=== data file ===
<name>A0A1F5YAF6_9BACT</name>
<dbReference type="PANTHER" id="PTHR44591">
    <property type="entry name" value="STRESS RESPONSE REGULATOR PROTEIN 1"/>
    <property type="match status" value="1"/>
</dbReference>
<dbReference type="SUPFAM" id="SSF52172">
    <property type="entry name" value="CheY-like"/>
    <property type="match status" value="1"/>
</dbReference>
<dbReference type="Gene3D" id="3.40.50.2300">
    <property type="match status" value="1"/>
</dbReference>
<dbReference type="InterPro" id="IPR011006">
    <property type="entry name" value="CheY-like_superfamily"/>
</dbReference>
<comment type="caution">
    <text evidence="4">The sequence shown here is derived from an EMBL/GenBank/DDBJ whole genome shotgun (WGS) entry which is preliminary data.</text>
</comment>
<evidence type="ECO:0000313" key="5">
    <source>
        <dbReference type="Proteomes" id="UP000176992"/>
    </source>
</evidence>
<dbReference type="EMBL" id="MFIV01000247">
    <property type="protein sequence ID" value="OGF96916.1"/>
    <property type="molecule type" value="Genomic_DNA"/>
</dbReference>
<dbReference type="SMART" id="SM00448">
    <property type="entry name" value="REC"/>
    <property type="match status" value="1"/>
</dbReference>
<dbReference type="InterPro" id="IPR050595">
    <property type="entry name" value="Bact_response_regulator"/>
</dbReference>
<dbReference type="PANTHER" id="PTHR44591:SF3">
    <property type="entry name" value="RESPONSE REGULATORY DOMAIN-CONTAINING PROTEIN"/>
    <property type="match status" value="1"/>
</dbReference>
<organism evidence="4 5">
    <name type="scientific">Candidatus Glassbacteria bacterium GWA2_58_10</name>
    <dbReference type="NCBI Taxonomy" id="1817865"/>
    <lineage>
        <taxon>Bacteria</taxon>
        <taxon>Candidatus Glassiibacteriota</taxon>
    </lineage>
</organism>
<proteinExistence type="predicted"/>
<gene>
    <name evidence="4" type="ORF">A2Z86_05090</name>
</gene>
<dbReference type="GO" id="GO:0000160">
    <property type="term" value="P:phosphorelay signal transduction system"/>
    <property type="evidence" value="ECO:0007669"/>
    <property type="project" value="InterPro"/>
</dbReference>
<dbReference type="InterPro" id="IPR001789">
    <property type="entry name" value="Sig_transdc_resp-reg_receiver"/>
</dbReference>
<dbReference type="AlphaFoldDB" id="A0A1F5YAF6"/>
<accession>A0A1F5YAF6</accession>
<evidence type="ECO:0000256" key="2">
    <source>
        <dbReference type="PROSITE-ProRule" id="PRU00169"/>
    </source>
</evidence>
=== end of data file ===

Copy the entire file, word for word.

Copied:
<name>A0A1F5YAF6_9BACT</name>
<dbReference type="PANTHER" id="PTHR44591">
    <property type="entry name" value="STRESS RESPONSE REGULATOR PROTEIN 1"/>
    <property type="match status" value="1"/>
</dbReference>
<dbReference type="SUPFAM" id="SSF52172">
    <property type="entry name" value="CheY-like"/>
    <property type="match status" value="1"/>
</dbReference>
<dbReference type="Gene3D" id="3.40.50.2300">
    <property type="match status" value="1"/>
</dbReference>
<dbReference type="InterPro" id="IPR011006">
    <property type="entry name" value="CheY-like_superfamily"/>
</dbReference>
<comment type="caution">
    <text evidence="4">The sequence shown here is derived from an EMBL/GenBank/DDBJ whole genome shotgun (WGS) entry which is preliminary data.</text>
</comment>
<evidence type="ECO:0000313" key="5">
    <source>
        <dbReference type="Proteomes" id="UP000176992"/>
    </source>
</evidence>
<dbReference type="EMBL" id="MFIV01000247">
    <property type="protein sequence ID" value="OGF96916.1"/>
    <property type="molecule type" value="Genomic_DNA"/>
</dbReference>
<dbReference type="SMART" id="SM00448">
    <property type="entry name" value="REC"/>
    <property type="match status" value="1"/>
</dbReference>
<dbReference type="InterPro" id="IPR050595">
    <property type="entry name" value="Bact_response_regulator"/>
</dbReference>
<dbReference type="PANTHER" id="PTHR44591:SF3">
    <property type="entry name" value="RESPONSE REGULATORY DOMAIN-CONTAINING PROTEIN"/>
    <property type="match status" value="1"/>
</dbReference>
<organism evidence="4 5">
    <name type="scientific">Candidatus Glassbacteria bacterium GWA2_58_10</name>
    <dbReference type="NCBI Taxonomy" id="1817865"/>
    <lineage>
        <taxon>Bacteria</taxon>
        <taxon>Candidatus Glassiibacteriota</taxon>
    </lineage>
</organism>
<proteinExistence type="predicted"/>
<gene>
    <name evidence="4" type="ORF">A2Z86_05090</name>
</gene>
<dbReference type="GO" id="GO:0000160">
    <property type="term" value="P:phosphorelay signal transduction system"/>
    <property type="evidence" value="ECO:0007669"/>
    <property type="project" value="InterPro"/>
</dbReference>
<dbReference type="InterPro" id="IPR001789">
    <property type="entry name" value="Sig_transdc_resp-reg_receiver"/>
</dbReference>
<dbReference type="AlphaFoldDB" id="A0A1F5YAF6"/>
<accession>A0A1F5YAF6</accession>
<evidence type="ECO:0000256" key="2">
    <source>
        <dbReference type="PROSITE-ProRule" id="PRU00169"/>
    </source>
</evidence>